I like my politicians to stay as far away as possible from my art.
The nature of elected officials and the interests to which they’re beholden are about as removed from the process of artistic creation as it gets.
So I cringed when Hollywood commissioners and the mayor made a big deal at a recent meeting about their dislike of the wonderful jazz-inspired mural that Miami artist Lebo created for a wall in downtown Hollywood’s Young Circle.
Commissioner Patricia Asseff called Bee-Bop into Outer Space, featuring jazz musicians and burrowing owls, “too abstract” (whatever that means) and warned that “we don’t want it to start looking like a ghetto over there.”
Given that Lebo patterned the musical figures from African textile design, the commissioner’s comments to Miami Herald reporter Carli Teproff, and similar remarks she made at a meeting of the Community Redevelopment Agency last Wednesday, smack of racism.
“The word ghetto is wrong,” Asseff conceded in an interview with me Tuesday. “I never looked at it as black or green. I love jazz. I love the black people. It’s more like urban art and that’s not us. We’re a seaside village … a bedroom community.”
The commissioner, a Realtor and longtime Hollywood resident, just doesn’t get that Lebo didn’t paint anything offensive or inappropriate. Or that extending a public art commission doesn’t mean the government tells an artist what to paint.
At the meeting, she asked, not exactly in an admiring way: “Are we Wynwood now?”
Downtown Hollywood could only hope to achieve a sliver of the artistic accomplishments of Miami’s Wynwood, where stunningly painted walls — works by local and international artists — have helped turn what was a worn-down borough of warehouses and junkyards into a must-see destination.
In fact, Hollywood — in a quest for rejuvenation during the last decades with more downs than ups — can take a few lessons from its neighbors to the south.
Legitimate cultural hubs — places where the arts blossom and elevate the community — more often than not start out organically, from the inside, not as government-designed and approved projects.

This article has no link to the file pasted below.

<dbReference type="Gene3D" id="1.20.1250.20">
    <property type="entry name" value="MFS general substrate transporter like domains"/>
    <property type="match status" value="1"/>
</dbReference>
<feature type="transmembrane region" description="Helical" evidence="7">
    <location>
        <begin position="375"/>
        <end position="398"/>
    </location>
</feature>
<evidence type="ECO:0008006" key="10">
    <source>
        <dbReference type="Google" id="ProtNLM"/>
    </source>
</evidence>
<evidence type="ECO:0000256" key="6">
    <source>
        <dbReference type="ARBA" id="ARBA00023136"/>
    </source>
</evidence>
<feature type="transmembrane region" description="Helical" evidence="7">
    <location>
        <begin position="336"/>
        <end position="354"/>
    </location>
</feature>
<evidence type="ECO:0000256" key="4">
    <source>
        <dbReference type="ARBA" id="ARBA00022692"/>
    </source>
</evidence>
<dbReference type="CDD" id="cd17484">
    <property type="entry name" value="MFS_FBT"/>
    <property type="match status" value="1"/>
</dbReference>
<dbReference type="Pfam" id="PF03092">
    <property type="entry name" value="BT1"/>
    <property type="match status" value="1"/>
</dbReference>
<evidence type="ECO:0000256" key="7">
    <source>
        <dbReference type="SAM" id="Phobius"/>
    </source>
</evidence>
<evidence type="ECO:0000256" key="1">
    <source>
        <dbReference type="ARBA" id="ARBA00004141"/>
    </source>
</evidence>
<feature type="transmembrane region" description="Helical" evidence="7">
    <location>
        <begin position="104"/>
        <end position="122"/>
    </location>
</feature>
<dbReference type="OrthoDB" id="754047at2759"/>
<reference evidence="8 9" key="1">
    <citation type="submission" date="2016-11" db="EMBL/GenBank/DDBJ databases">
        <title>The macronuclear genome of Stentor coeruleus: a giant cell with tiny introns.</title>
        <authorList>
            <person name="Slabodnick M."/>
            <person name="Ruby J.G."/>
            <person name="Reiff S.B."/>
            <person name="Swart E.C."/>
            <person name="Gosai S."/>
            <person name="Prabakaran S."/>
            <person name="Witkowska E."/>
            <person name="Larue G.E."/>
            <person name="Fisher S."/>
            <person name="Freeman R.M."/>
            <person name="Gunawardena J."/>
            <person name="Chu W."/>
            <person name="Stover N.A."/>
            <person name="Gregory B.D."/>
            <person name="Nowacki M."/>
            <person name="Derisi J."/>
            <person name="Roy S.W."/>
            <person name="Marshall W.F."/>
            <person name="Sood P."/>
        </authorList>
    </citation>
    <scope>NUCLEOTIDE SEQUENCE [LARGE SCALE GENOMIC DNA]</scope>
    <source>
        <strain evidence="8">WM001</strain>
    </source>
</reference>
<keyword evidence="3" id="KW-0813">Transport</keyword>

Lincoln Road rose out of its ramshackle state of the 1980s after artists took advantage of cheap rents and set up shop, giving the area charm and enough appeal to lure restaurants and specialty shops.
Likewise, Wynwood evolved into an internationally celebrated spot visited by the hippest (and wealthiest) contemporary art collectors after artists began renting industrial spaces, and galleries followed them there.
Contrary to the opinion of Hollywood politicians, well-heeled art collectors are not afraid of venturing into areas with lively graffiti-styled art. In Wynwood, the walls serve as a unique backdrop to gourmet restaurants, art galleries and a host of other creative business ventures.
Hollywood has all the makings of a place where the spark of art could spur the development of an interesting destination: location, a bit of funk (even if it feels stuck in a 1950s-60s vibe), and real estate prices friendly to creative types.
But it’s going to take visionary leaders and developers who let the art scene evolve — and support it, letting the artistic process run its course. In its best form, art doesn’t conform to parameters but pushes and expands them.
In that process, government has a constructive role and public art commissions such as the Downtown Hollywood Mural Project that commissioned Lebo’s work are desired and necessary.
But vigilance over the content of the art by political leaders only shows intellectual immaturity — and will turn off serious artists like Lebo. Leave the work of channeling artistic vision to curators and public art experts.
“I’d rather ask for forgiveness than for permission,” Lebo told me Tuesday.
Not that he needs to ask for any.
If city officials had any knowledge about art, they would have known that Lebo, aka David Le Batard, is not the kind of artist who produces artwork to match your couch. He’s not going to pep it up, Romero Britto-style, with mass-produced hearts and polka-dots.
But you can’t turn away from Lebo’s distinctive and harmonious work inspired by street art. You know it’s a mural by Lebo before you spot the signature.
And that’s art.